For the third year in a row, I’m running my series of informal talks about the Art of Learning here at CBS. It starts today. It’s a great chance for me to hear what I’m currently thinking about the state of knowledge in higher education. As usual, the plan is to begin with the art of knowing things, and then move on to reading, thinking, writing, listening, talking and enjoying things. There’s a final talk at the end about how to retain what we learn and maintain the ability to learn (and relearn) still more things.
This year, there’s a shadow hanging over me, of course. Students are asking themselves whether their time over the next five years is best spent developing their natural talents or learning how to use an artificial intelligence. As I said already at the end of last year’s series, I fear we’re approaching a dystopian future in which getting an education really just means fine tuning (and perhaps learning how to prompt) a bespoke AI, an artificially intelligent assistant (or outright alter ego) customized to your particular discipline.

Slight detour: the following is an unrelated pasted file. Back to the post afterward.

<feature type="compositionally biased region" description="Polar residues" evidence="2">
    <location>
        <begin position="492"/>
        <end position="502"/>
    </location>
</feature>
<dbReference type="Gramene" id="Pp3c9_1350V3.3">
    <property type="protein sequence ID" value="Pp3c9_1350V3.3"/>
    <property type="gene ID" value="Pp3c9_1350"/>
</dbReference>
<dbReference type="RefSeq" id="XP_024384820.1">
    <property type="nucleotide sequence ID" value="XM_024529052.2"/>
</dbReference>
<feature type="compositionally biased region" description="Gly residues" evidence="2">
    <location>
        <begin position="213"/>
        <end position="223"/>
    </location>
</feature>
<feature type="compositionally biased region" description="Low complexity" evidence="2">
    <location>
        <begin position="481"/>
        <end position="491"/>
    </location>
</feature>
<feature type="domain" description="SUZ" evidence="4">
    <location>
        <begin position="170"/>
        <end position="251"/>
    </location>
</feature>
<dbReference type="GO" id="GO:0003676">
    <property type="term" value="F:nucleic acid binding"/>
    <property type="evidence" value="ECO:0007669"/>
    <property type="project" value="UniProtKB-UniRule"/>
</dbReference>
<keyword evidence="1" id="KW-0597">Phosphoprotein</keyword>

For now, I’m sticking to my guns. Students should learn how to use their minds and bodies, shaping their senses and their motives ever more precisely to engage with an increasingly digital environment. They should not leave their thinking to machines any more than they should leave their feelings to them. Norman Mailer once said that technology is always offering more power and less pleasure. I understand the temptation. I’m going to spend some of my talks offering some arguments for resisting it.
A university education is already a very artificial thing. But, as with art, the point is to use this formal setting to explore the gifts you were born with, to find out what your body can do, as Spinoza put it, not just, pace Deleuze and Guattari, to plug it into a bunch of machines.